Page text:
sonoran desert

The Sonoran desert wraps around the northern end of the Gulf of California, from Baja California Sur, north through much of Baja California, excluding the central northwest mountains and Pacific west coast,through southeastern California and southwestern and southern Arizona to western and central parts of Sonora.

The Sonoran desert wraps around the northern end of the Gulf of California, from Baja California Sur (El Vizcaíno Biosphere Reserve in central and Pacific west coast, Central Gulf Coast subregion on east to southern tip), north through much of Baja California, excluding the central northwest mountains and Pacific west coast, through southeastern California and southwestern and southern Arizona to western and central parts of Sonora. It is bounded on the west by the Peninsular Ranges, which separate it from the California chaparral and woodlands (northwest) and Baja California Desert (Vizcaino subregion, central and southeast) ecoregions of the Pacific slope. To the north in California and northwest Arizona, the Sonoran Desert transitions to the colder-winter, higher-elevation Mojave, Great Basin, and Colorado Plateau deserts. To the east and southeast, the deserts transition to the coniferous Arizona Mountains forests and Sierra Madre and Sierra Madre Occidental pine–oak forests at higher elevations. To the south the Sonoran–Sinaloan transition subtropical dry forest is the transition zone from the Sonoran Desert to the tropical dry forests of the state of Sinaloa.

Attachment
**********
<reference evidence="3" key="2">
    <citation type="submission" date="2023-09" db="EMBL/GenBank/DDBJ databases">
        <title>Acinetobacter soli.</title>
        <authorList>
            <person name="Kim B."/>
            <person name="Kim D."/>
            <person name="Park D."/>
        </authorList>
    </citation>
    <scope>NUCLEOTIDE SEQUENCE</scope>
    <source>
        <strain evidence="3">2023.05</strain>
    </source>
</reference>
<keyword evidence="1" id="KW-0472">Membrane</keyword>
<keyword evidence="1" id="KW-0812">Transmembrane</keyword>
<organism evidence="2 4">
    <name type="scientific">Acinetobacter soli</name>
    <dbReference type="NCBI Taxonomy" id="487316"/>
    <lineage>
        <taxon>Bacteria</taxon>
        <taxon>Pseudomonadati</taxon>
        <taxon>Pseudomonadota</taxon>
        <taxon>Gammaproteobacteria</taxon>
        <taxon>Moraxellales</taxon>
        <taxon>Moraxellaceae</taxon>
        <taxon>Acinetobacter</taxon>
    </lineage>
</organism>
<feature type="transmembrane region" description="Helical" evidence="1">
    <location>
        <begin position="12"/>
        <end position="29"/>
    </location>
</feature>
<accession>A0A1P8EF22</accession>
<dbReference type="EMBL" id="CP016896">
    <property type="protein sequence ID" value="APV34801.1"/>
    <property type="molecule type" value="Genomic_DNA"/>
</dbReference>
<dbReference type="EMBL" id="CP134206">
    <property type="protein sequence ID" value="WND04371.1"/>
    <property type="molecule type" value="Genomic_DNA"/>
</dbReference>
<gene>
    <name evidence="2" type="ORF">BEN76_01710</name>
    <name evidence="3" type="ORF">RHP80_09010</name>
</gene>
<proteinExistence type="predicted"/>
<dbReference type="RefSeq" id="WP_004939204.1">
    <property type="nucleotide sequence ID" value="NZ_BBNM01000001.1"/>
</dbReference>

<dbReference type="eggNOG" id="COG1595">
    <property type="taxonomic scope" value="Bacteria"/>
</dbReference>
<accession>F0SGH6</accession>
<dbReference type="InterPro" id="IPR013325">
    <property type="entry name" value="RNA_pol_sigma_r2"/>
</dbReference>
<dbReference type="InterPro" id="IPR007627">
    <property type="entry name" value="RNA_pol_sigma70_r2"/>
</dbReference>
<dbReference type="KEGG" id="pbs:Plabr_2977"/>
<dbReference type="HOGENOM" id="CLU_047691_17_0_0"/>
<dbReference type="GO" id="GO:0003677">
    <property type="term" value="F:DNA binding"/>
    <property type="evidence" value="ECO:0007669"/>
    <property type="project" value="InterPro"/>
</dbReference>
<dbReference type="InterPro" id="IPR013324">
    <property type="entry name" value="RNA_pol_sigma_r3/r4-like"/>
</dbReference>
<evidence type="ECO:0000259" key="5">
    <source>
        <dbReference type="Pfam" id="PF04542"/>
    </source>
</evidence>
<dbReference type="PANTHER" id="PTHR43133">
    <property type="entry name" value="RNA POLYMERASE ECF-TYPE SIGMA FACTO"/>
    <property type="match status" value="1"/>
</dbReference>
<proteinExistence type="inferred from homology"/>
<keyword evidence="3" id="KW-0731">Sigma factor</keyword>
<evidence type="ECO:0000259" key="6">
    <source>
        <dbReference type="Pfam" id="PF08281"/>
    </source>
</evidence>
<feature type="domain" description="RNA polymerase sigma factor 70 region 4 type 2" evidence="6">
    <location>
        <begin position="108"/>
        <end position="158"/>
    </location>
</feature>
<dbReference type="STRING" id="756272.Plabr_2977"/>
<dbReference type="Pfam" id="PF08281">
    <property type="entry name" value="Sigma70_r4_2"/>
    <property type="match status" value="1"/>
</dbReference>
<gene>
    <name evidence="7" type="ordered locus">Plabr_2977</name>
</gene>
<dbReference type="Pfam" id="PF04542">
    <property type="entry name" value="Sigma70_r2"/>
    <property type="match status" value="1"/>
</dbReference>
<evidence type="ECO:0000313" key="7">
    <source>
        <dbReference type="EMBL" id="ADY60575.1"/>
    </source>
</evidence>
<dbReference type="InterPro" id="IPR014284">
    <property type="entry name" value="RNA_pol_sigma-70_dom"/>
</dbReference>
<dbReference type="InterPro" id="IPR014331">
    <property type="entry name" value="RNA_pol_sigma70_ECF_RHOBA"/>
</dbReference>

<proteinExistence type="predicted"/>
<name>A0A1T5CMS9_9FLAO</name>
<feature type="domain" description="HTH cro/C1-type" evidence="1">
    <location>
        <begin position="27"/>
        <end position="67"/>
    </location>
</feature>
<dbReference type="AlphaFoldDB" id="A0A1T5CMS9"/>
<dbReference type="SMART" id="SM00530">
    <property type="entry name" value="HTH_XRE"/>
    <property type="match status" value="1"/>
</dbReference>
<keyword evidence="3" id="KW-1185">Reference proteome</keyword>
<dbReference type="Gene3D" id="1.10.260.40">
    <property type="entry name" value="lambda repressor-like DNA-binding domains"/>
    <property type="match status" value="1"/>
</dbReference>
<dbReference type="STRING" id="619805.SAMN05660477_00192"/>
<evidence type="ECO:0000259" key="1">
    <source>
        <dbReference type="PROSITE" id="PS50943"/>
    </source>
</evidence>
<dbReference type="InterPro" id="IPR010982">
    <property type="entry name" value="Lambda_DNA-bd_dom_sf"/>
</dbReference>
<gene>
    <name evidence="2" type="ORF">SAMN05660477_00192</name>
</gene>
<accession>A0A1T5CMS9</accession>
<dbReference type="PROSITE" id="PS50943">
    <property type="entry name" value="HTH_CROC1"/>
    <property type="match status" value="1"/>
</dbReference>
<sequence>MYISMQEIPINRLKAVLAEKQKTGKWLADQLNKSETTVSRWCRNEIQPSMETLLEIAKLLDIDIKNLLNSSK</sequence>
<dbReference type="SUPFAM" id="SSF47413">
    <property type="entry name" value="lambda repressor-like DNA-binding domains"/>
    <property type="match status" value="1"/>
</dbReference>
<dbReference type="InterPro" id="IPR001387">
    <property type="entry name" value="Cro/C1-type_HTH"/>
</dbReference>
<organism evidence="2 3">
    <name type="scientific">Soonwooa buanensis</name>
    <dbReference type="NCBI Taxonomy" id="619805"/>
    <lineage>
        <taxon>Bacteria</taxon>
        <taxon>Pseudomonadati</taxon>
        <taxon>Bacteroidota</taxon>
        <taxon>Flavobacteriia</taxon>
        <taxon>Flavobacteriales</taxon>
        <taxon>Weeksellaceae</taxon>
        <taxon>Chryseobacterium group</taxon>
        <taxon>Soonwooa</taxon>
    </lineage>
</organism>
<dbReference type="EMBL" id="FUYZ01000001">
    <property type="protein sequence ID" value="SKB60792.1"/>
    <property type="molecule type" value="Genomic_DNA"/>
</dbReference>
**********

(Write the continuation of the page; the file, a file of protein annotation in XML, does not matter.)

The Sonoran Desert is home to the cultures of over seventeen contemporary Native American tribes, with settlements at American Indian reservations in California and Arizona, as well as populations in Mexico.
The desert contains a variety of unique and endemic plants and animals, such as the Saguaro and Organ Pipe cactus. The Sonoran Desert includes 60 mammal species, 350 bird species, 20 amphibian species, over 100 reptile species, 30 native fish species, over 1000 native bee species, and more than 2,000 native plant species. The Sonoran Desert area southwest of Tucson and near the Mexican border is vital habitat for the only population of Jaguars living within the United States. The Colorado River Delta was once an ecological hotspot within the Sonoran desert, fueled by the flow of fresh water through the Colorado river in this otherwise dry area, but the delta has been greatly reduced in extent due to the damming and use of the river upstream.

 

echoes of the void